Hautes-Pyrénées: Food distributors are springing up in the countryside
Previously limited to bread and pizza, these machines now offer vegetables, meat and even hot meals at any time of day or night. Tools that are developing especially in rural areas, but not only…
From traditional and home cooking… to the automatic and connected machine to distribute it La Fringalerie family, with Audrey his sister-in-law. Today, in addition to the three types of burgers, creamy penne rigate with parmesan, roasted butternut and raw ham will take place on the 40 refrigerated grills.
In a village in the Hautes-Pyrénées, Sébastien Badie, a multi-skilled horticulturist, sells his vegetables in a 24-hour vending machine in front of his house
“We started before the covid with the delivery of meals and then we adapted to the demand, explains Alexandra. For us it was wonderful to be able to sell at any time of the day, in a crowded place, which lent itself to doing so, with teleportation companies not far away. It brought us new customers, even with locals, when we wondered about the reception of this car. In the end what matters is the kitchen, which we have adapted so that it can heat up perfectly. So no fries, but new potatoes, which are more microwave-safe. A recipe that pleases given that La Fringalerie is looking for a new place to set up a second distributor and will hire to meet demand.
There was no longer a home delivery baker in Luby-Betmont
The success of this food vending machine is not isolated. Whether it’s bread, pizzas, meats (at the Manse butcher’s shop in Bagnères or at Sica in Tarbes) or vegetables (see below), machines have grown above all in the country villages where commercial activities have disappeared. the distributors of the Estampes baker flourished in Osmets, Chelle-Debat, Cabanc or Luby-Betmont. “We had a project for a bus shelter in the city to ensure access for children, explains the mayor of Luby-Betmont, Yves Cieutat. We took advantage of a common lot to bring together several projects into one, including the development of a common wood kiosk. Mr. Ricourt came looking for me to install a bread and cake dispenser, then a second. As in Trie, two bakers were retiring, there was no home delivery anymore. We have not asked for the rent, considering it a service to the inhabitants. But you have to see the huge turnout. He has to refill them several times a day. The town hall has received requests from other manufacturers that the configuration of the premises does not allow to honor.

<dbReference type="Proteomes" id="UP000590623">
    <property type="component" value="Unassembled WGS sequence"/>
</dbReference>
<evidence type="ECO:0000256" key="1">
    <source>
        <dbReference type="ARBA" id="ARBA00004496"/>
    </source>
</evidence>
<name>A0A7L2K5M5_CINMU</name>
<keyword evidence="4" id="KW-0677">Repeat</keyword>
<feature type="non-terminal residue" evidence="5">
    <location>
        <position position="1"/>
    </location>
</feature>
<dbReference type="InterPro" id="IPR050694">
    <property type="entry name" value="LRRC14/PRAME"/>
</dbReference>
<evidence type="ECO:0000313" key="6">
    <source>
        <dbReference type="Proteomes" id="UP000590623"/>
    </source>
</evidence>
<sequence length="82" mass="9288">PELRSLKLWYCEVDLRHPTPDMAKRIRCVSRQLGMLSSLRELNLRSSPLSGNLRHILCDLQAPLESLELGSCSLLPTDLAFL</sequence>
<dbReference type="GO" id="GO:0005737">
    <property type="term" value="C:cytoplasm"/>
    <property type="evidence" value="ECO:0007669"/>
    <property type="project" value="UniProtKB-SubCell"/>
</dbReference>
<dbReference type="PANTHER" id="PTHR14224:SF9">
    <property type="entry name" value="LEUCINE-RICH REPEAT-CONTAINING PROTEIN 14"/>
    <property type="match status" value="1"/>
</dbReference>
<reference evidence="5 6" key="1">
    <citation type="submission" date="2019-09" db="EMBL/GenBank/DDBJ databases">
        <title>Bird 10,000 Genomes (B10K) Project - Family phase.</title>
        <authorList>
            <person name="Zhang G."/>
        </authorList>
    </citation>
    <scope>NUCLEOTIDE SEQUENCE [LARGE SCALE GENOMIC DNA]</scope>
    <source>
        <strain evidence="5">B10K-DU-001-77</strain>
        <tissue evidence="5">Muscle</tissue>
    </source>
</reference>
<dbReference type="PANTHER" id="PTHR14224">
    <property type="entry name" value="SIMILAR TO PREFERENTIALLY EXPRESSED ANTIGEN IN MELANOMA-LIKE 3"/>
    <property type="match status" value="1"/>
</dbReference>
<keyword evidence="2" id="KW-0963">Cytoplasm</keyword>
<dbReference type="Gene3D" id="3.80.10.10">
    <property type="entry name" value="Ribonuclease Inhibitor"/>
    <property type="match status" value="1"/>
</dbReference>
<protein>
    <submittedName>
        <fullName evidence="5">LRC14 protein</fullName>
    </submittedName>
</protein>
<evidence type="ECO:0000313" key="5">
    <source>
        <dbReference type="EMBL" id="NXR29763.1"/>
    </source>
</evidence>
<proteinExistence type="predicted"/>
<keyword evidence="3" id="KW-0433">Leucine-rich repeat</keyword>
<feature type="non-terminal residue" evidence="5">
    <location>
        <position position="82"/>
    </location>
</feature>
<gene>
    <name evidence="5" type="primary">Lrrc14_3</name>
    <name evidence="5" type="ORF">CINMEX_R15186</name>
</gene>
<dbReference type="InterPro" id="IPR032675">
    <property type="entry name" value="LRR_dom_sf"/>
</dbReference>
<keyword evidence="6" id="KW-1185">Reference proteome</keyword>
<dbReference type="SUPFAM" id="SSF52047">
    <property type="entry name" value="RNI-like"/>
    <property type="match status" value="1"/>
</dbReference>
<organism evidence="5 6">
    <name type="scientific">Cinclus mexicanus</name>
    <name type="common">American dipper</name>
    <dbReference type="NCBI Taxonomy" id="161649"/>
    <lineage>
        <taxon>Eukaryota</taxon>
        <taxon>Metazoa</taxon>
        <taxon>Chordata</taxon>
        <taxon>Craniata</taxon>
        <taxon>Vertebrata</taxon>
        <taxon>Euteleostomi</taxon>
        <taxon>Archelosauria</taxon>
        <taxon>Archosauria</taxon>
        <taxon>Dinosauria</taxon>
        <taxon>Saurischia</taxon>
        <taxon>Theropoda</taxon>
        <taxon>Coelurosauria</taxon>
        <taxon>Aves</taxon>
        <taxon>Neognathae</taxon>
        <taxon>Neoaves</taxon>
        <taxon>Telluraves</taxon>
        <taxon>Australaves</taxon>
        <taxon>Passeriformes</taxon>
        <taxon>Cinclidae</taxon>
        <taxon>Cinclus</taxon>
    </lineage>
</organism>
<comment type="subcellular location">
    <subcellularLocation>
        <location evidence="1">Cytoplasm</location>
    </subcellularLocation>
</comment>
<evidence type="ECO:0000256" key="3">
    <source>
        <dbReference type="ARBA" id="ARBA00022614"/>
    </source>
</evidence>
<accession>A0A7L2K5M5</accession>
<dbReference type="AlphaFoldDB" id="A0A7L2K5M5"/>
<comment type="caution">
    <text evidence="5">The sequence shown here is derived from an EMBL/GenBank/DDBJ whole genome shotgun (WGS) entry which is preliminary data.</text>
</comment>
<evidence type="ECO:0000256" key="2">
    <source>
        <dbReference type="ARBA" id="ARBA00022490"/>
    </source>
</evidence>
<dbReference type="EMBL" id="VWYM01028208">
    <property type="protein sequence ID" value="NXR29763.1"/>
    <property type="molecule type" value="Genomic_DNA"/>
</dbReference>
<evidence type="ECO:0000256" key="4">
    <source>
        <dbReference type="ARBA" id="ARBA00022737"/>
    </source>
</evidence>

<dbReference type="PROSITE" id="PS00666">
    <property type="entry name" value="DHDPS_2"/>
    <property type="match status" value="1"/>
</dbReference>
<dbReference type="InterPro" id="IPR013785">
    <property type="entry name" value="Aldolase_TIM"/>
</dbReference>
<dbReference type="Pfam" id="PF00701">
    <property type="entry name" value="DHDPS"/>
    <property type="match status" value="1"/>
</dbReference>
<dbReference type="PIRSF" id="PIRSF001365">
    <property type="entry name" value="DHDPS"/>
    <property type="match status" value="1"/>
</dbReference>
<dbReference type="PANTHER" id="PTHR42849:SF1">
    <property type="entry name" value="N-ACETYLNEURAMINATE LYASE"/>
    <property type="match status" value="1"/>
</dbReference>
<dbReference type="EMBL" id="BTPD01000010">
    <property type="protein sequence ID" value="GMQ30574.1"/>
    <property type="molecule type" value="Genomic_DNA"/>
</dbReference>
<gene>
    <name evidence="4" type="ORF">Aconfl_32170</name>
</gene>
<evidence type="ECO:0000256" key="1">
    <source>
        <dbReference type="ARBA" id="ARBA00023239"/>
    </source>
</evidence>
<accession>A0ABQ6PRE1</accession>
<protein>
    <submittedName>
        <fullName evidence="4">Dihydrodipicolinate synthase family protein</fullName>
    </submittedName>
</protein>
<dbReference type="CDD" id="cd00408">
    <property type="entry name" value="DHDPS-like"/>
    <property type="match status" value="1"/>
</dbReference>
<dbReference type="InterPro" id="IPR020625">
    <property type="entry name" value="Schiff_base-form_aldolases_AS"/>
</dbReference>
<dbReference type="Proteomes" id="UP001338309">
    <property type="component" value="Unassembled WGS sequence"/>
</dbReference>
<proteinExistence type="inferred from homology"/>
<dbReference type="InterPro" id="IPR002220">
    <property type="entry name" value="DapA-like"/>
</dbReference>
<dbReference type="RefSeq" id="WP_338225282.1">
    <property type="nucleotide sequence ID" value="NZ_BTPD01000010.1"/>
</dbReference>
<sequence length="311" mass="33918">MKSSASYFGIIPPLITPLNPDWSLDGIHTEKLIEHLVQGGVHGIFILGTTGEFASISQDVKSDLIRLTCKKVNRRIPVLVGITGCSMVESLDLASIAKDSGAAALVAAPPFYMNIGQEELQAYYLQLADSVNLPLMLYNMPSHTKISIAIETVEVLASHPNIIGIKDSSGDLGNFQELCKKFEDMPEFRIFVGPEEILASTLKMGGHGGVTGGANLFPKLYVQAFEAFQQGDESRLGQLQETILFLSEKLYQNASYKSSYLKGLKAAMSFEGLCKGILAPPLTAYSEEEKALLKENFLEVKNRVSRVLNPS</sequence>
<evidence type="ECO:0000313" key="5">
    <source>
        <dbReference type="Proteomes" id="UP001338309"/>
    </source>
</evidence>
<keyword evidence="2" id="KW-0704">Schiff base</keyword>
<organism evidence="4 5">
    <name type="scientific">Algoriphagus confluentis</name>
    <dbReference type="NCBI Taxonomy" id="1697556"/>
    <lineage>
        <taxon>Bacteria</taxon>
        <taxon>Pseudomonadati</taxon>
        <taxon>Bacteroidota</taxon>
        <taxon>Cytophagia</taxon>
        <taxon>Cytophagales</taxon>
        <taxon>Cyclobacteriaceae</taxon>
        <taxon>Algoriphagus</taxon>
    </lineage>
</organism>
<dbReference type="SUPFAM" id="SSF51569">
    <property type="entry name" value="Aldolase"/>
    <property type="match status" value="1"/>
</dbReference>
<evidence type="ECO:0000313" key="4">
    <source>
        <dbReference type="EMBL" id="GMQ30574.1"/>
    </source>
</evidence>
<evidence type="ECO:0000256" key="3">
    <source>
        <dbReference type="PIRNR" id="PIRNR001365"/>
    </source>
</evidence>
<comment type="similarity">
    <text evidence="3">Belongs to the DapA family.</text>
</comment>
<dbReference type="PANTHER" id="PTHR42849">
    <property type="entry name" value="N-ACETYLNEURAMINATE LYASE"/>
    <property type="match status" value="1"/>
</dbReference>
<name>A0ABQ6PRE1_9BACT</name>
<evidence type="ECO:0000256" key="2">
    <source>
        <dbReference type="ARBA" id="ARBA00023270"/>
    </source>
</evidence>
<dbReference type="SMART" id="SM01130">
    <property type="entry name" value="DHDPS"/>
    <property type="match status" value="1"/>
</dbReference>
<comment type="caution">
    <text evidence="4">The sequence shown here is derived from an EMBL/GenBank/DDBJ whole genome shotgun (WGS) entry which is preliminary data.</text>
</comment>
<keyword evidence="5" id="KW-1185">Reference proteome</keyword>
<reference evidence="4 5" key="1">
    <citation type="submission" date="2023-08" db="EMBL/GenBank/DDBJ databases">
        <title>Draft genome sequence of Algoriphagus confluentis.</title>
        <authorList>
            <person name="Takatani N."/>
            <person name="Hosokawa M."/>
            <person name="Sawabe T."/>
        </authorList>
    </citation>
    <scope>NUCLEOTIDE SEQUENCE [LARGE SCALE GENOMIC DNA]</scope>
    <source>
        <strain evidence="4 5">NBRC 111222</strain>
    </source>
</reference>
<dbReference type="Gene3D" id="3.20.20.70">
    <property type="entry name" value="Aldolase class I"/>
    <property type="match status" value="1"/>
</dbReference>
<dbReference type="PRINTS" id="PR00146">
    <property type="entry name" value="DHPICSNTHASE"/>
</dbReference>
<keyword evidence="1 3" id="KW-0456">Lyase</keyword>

+46% between 2021 and 2022 at the Vergers de Barousse distributor
In Izaourt, Christophe Escoubes, the manager of Verges de Barousse, has been a forerunner in the department since December 2019. “We toured the store’s products, but the clientele was aging and active people were absent. The distributor made it possible to connect the store and the tour. It has completely blown up with covid. From 40 bins filled with 5kg bags of apples and apple juice, Christoph Escoubes rose to 8 and then soon to 136, always near the orchards. “It really got into the moral. It’s really more turnover, with new customers who didn’t know we were selling locally. We have people who come from Toulouse or Tarbes to look for apples, at any time. Between 2021 and 2022, the number of distributors is increased by 46%. I was worried about the bigger ones, but they shouldn’t be underestimated. They are agile. “And in ever more connected campaigns, “these machines have even more space” assures Christophe Escoubes.
At Sole Mio, in Bazet, the distributor even dethroned take-away sales when the pizzeria closed. “We installed the first machine in the summer of 2020, explains Nathalie Oddos, whose husband David was a French pizza champion. We thought it would be a complement but, in the end, it’s the main part of our figure. There are still some skeptics who prefer to order directly at the counter, who value relationships, but many prefer the distributor, to be served immediately, without meeting anyone. So much so that a second vending machine has been installed by Sole Mio in Vic-en-Bigorre. Equipment with cold room with capacity for 70 pizzas and cooking and logistics department. All for a cost of between €50,000 and €60,000. “It’s profitable from ten pizzas a day, we’re practically there. It requires prep work, in terms of making the dough, every day of the week, but is also more flexible in terms of hours. And finally, the quality is there. It’s the same pizza. At least six pizza distributors have emerged in the Val d’Adour in the last two years.
“Does not add life to villages”
Alain Gales, departmental director of bakers, is skeptical about the use of these vending machines. “Machine makers are dangling El Dorado for bakers. In the most remote places it can be understood, especially since in these villages there are often few people present during the day. You have to see case by case. But there are still bakers making the rounds. Because with these distributors the human does not exist at all. He adds no life to the village, no contact. »
Only a service in municipalities without trade. “With covid people no longer meet, these distributors are indicative of this, says Mr. Cieutat, mayor of Luby-Betmont. We see this with the new inhabitants, happy to leave the city for the countryside, but just trying to isolate themselves. »